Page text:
1. Jo Frost’s Toddler Rules: A Must have Parenting Book if you have Toddlers
The toddler years are awesome—they’re an exciting time of development and growth, and they can also be a trying time for parents. There are important things to teach and great life lessons to immerse your child in at this age, but it can be a challenging task, especially when that toddler is more interested in finding new ways to put everything in his mouth than listening to you.
Best known for her Emmy-nominated television show Supernanny, Jo Frost has now brought her invaluable parenting advice to the page with her debut book, Toddler Rules: Your 5-Step Guide to Shaping Proper Behavior. Frost not only provides a step-by-step guide to building a strong foundation for your child’s behavior and discipline, but also discusses the various ways in which children learn and how parents can best engage with them.
One of Frost’s most significant contributions is her distinction between “techniques” and “strategies.” Techniques are specific actions to be taken in response to undesirable behaviors, while strategies are applied long before the undesired behavior occurs in order to foster sound judgment and moral reasoning.
This book covers both the basics of life with toddlers and some of the more unique challenges you’ll face when dealing with those little people. It’s broken into five sections: –Basic Rules: This section goes over the basic rules like “No biting,” “Go to sleep” or “No running in the house.” These rules are tailored specifically to toddlers, so they might not apply to older kids or adults, but they’re an important foundation for what’s to come.
To create a strong foundation for good manners, Frost suggests focusing on respect first and foremost. Toddlers are developing their sense of self and are usually at an age where they’re starting to have opinions about what they like and don’t like. When they feel they’re being respected by their parents, they’re more likely to be accepting of rules that parents put in place to protect them until they’re old enough to make decisions for themselves.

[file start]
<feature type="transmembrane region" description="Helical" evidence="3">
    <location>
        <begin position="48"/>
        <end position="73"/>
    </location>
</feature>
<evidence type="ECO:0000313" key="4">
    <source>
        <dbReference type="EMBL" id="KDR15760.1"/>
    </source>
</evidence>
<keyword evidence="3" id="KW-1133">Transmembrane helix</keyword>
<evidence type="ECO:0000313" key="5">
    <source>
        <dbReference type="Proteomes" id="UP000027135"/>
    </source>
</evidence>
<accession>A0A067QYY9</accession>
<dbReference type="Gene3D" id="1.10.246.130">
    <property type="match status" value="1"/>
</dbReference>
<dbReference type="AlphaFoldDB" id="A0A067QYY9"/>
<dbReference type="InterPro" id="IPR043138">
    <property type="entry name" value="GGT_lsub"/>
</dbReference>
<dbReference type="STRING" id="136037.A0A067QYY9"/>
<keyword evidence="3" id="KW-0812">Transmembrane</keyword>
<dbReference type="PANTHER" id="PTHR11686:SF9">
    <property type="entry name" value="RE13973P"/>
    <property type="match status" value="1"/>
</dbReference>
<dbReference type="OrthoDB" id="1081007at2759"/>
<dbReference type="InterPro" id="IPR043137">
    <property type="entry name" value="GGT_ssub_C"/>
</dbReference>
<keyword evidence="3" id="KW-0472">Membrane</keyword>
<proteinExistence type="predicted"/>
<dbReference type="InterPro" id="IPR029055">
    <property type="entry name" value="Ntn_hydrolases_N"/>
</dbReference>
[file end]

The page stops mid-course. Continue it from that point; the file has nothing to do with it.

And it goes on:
One way she advises parents to show respect is by acting like an adult when your child is acting out. The tone you take with your child should be similar to the one you’d take with an adult friend if he or she had just made a spectacle of themselves in front of someone else; it’s not a time to give them a tongue lashing or otherwise embarrass them, but rather a chance for them to learn from their mistakes and move forward.
Another important rule in her guidebook is the “three Cs:” consistency, consequences, and calmness.
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Each chapter is broken down into easy-to-follow steps and provides examples of how you can implement the rules at home, as well as step-by-step instructions for dealing with common problems that may arise when following through on each rule. The author also clearly states that this book is not intended to be a substitute for professional help, but a tool that parents can use alongside other resources to help them deal with common issues.